Code Cost

August 1, 2018 | Vaughn J. Mantor

Buildings get old, they’re bought and sold, and from time to time remodeled for a new purpose. Any change to the building, if large enough, will trigger an avalanche of other changes to bring the structure up to the current, local, building codes.

Electric service, GFCI , fire suppression, R-value of insulation, lighting, water lines, sewerage, parking, structural requirements, HVAC, and ADA rules are among a long list of code requirements. And the list is much longer in certain places such as California.

Sometimes, the additional expense scuttles the project. A church in Michigan wanted to remodel a large, old US Post Office building into a home for indigents. The cost of bringing the building up to current code sunk the project.

Under the worst circumstances, a failure to meet code is not discovered until late in the project. The cost of such a delay is large and obvious.

Recently, Verify 3D participated in a project for which coming up to code brought some special complexities. Fraternities on college campuses have been around since 1776. Some of the buildings they inhabit are not quite that old, but many ante-date modern building codes.

The project was also constrained by special conditions and circumstances. The buildings are in continuous use year round, and only intermittently available for inspections or measurement. The buildings have lots of small rooms and closets. The buildings include a large kitchen for events.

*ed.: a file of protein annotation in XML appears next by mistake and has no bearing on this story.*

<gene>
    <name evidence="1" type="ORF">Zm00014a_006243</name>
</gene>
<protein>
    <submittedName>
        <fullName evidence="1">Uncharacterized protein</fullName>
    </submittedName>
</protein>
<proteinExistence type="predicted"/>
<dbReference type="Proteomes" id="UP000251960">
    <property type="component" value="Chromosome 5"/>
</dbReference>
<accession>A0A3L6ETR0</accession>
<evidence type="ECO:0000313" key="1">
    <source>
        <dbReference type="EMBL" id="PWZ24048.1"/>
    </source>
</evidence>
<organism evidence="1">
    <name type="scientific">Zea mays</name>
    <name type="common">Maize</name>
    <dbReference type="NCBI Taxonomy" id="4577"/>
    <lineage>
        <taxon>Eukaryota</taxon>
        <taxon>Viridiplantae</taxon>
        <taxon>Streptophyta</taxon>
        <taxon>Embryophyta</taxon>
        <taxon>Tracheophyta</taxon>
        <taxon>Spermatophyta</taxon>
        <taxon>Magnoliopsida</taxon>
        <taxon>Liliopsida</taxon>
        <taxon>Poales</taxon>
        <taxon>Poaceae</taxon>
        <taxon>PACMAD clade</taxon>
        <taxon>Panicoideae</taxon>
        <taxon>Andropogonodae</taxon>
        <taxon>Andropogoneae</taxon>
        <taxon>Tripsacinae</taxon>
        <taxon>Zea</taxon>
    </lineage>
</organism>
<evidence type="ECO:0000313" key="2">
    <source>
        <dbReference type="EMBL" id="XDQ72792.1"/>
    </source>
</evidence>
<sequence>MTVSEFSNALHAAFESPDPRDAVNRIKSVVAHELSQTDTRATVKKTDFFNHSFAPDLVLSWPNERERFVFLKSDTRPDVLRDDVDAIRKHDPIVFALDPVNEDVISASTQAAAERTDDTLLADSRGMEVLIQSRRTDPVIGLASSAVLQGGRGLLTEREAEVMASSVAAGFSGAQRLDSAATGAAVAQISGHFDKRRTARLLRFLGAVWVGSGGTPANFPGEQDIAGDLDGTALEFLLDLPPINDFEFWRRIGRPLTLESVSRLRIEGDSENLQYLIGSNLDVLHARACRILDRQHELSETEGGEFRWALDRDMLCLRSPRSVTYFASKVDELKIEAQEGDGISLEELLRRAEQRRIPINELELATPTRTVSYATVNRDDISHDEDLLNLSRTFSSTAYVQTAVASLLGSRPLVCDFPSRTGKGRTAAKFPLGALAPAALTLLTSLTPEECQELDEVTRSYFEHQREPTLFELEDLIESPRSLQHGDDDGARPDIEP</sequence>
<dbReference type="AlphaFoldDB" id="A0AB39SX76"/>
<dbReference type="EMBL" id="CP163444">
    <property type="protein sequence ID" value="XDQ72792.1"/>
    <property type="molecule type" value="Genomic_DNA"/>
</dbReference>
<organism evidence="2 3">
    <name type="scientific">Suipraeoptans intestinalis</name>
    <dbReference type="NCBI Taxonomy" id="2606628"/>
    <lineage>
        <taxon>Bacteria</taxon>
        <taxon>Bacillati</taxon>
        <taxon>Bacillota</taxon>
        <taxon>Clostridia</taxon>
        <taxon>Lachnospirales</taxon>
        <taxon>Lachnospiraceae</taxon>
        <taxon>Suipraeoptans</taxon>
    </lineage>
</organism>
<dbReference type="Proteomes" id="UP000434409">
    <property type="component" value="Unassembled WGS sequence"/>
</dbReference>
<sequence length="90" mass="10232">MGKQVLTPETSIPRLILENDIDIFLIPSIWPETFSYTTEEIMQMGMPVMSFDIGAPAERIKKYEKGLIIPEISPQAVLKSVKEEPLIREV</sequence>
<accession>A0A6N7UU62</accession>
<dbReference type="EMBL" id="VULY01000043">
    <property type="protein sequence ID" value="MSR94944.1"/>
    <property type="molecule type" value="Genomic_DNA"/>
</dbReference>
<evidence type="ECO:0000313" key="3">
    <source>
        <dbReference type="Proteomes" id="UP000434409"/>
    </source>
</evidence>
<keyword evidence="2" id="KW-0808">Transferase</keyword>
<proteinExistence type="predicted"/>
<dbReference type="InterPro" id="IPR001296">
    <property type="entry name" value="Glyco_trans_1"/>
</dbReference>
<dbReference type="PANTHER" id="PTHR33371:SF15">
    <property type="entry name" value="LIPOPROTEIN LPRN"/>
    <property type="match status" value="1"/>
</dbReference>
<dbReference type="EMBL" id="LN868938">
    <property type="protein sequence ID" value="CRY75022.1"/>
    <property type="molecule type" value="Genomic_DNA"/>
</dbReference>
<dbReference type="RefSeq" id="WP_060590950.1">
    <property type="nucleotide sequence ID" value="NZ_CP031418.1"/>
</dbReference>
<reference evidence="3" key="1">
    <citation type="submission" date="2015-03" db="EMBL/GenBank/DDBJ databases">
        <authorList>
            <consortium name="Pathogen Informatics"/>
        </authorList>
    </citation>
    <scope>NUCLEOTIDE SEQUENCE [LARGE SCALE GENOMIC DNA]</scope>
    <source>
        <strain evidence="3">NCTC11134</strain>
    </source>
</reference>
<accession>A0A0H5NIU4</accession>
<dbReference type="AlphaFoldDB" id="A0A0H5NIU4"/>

Maintenance and code upgrades had been lacking for some time. And of course, saving money was paramount for the penurious fraternity.

So how does laser scanning ameliorate Code Cost?

First, scanning can reveal some below-code components that were missed during visual inspections. The laser’s eye sees everything. For example, MEP or HVAC components partially hidden or obscured by low ambient light.

Second, one trip, one complete set of measurements. Did you forget to measure the height of the mirrors or the height of the paper dispensers in public restrooms to make sure they meet ADA requirements? Does the size of a kitchen affect which local code applies? The answers are a few mouse clicks away, not miles away.

Third, the cost of estimating. With complete measurements and images of the structures, it’s much easier for both architects and engineers to estimate the cost of adhering to code. And everyone is working from the same set of accurate measurements; this alone reduces confusion, clerical work, and mistakes.

Fourth, some legal jurisdictions accept point clouds and CAD models as official documents.

While laser scanning cannot eliminate Code Cost, it can reduce the extra expense involved in such circumstances, and maybe save the project.

If you’d like a personal explanation or demonstration of the ways laser scanning can help you, see our contact information below. 

Because we have over seventeen years experience in the technology, we know the most appropriate equipment to use on each project. For this project we used: a Leica P-40 laser scanner and Leica Cyclone software for registration. We converted the data to Recap format and delivered that to the architect to use in Revit per contract.

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